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Old 09-25-2008, 09:49 PM   #21
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They will have built and passed the biggest, most expensive, most gorged and bloated expenditure of taxpayer money ever!

And, the people are mad about it.
There in lies the problem. The politicians up for reelection are scared sh*tless.
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Old 09-25-2008, 10:47 PM   #22
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The Democrats don't need the Republicans. They have enough votes to pass the bailout on their own, and Bush will sign it.
While channel surfing the various cable news and financial networks during the day today, I heard several hosts/analysts say that same thing. That the Dem have the votes to pass it but don't want to do so without significant support from the GOP reps.

In fact, thinking about it I recall Chuck Schumer was being interviewed mid-afternoon and he emphasized that the Dems don't want to pass a package without significant GOP votes making it clearly bipartisan.

Wonder why? The Dems are generous and want to share the credit? The Dems are CYA and don't want to shoulder all the blame if the package doesn't work? Dunno.......

Edit: from the WSJ article ha posted above:

Quote:
House Speaker Nancy Pelosi, a California Democrat, earlier in the week said she wouldn't push the bill without Republican support.
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Old 09-25-2008, 11:14 PM   #23
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While channel surfing the various cable news and financial networks during the day today, I heard several hosts/analysts say that same thing.
And you'll recall Harry Reid had claimed he was told that McCain would support it. McCain denied it, but I believe Reid wants very much to have McCain on board before signing anything.

I don't know if McCain is actually holding things up. This must infuriate Reid and Pelosi. They dislike McCain deeply, (Reid has made it personal) but are too afraid to move ahead without his cover. If they don't move ahead, and the markets crump--they are to blame. If they do move ahead and the Amrican public rebels against the costs and the giveaways of this package, their party will be punshed at the ballot box. They are in a bad spot, and (hopefully) McCain will use his available leverage to improve the bill (reducing taxpayer liabilities as much as possible and keeping the bill focused on the problem). If so, he'll be able to rightfully hold this out as an improvement he's responsible for.

Gee, I wonder if this really IS important enough to delay that li'l ol' debate by a couple of days. Obama says no. McCain is looking smarter and smarter. Where did Obama spend the night? Oh, in Washington. Yep--he blinked.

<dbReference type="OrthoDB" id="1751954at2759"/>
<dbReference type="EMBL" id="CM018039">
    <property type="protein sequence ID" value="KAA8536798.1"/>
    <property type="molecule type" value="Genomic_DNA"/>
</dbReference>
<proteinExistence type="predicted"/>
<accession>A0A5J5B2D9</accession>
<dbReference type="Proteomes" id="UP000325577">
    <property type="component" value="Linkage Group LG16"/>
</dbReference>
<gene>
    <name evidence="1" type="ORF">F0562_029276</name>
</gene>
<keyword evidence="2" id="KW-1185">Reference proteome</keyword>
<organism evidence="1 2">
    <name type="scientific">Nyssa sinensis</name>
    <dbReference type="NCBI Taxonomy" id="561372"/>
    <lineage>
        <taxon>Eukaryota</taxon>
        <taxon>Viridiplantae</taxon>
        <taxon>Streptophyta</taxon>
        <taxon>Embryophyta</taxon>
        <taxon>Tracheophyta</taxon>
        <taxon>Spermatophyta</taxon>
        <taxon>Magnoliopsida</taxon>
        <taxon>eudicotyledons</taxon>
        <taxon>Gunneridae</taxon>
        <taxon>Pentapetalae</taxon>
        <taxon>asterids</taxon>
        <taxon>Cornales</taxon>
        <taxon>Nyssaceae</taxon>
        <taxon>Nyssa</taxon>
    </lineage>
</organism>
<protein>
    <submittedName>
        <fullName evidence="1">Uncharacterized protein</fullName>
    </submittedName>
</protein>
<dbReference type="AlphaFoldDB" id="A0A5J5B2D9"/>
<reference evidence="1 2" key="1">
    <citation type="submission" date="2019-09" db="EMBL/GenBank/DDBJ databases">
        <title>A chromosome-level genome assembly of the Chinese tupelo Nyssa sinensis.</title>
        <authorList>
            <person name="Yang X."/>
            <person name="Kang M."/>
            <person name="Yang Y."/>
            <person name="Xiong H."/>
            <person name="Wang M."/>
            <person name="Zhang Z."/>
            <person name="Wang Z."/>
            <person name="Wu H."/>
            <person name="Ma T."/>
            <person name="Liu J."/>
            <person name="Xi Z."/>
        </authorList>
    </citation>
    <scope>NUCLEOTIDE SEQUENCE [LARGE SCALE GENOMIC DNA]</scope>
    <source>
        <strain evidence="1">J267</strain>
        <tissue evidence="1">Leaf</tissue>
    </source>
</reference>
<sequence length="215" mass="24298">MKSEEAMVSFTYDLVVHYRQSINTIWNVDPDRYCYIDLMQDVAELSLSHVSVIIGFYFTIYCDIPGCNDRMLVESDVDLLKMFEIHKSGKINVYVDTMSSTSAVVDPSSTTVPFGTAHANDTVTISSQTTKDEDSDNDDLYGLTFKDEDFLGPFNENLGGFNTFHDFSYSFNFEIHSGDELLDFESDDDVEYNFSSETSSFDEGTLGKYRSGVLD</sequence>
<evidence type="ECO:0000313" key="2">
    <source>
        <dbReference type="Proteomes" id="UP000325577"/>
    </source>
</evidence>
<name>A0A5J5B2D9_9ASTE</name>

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Old 09-25-2008, 11:33 PM   #24
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I don't know if McCain is actually holding things up. This must infuriate Reid and Pelosi. They dislike McCain deeply, (Reid has made it personal) but are too afraid to move ahead without his cover. If they don't move ahead, and the markets crump--they are to blame. If they do move ahead and the Amrican public rebels against the costs and the giveaways of this package, their party will be punshed at the ballot box. They are in a bad spot, and (hopefully) McCain will use his available leverage to improve the bill (reducing taxpayer liabilities as much as possible and keeping the bill focused on the problem). If so, he'll be able to rightfully hold this out as an improvement he's responsible for.
It's the world's most expensive game of chicken...
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Old 09-25-2008, 11:52 PM   #25
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Wonder why? The Dems are generous and want to share the credit? The Dems are CYA and don't want to shoulder all the blame if the package doesn't work? Dunno.......
They want to share the blame on this hastily created plan.
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Old 09-26-2008, 07:25 AM   #26
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Ditto on the game of chicken. Good one.
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Old 09-26-2008, 07:29 AM   #27
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Wait I have to go check the Vegas Line on this. Personally, at this point 8:28 am today I think the odds are 60/40 NO. But there are so many necks on the block now I am sure "they" will come up with something for "us".
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Old 09-26-2008, 12:08 PM   #28
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Gee, I wonder if this really IS important enough to delay that li'l ol' debate by a couple of days. Obama says no. McCain is looking smarter and smarter. Where did Obama spend the night? Oh, in Washington. Yep--he blinked.
Well, it now looks like McCain will do the debate even though there's no deal on the bailout-so HE blinked, too. Dang!
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Old 09-26-2008, 12:12 PM   #29
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My guess is that they are so intransigent on a compromise now that come Sunday afternoon, just before Asian markets open, they'll be forced to quickly adopt something -- anything -- that will be even worse than what's out there now.

As you can see, my faith in Washington is infinite.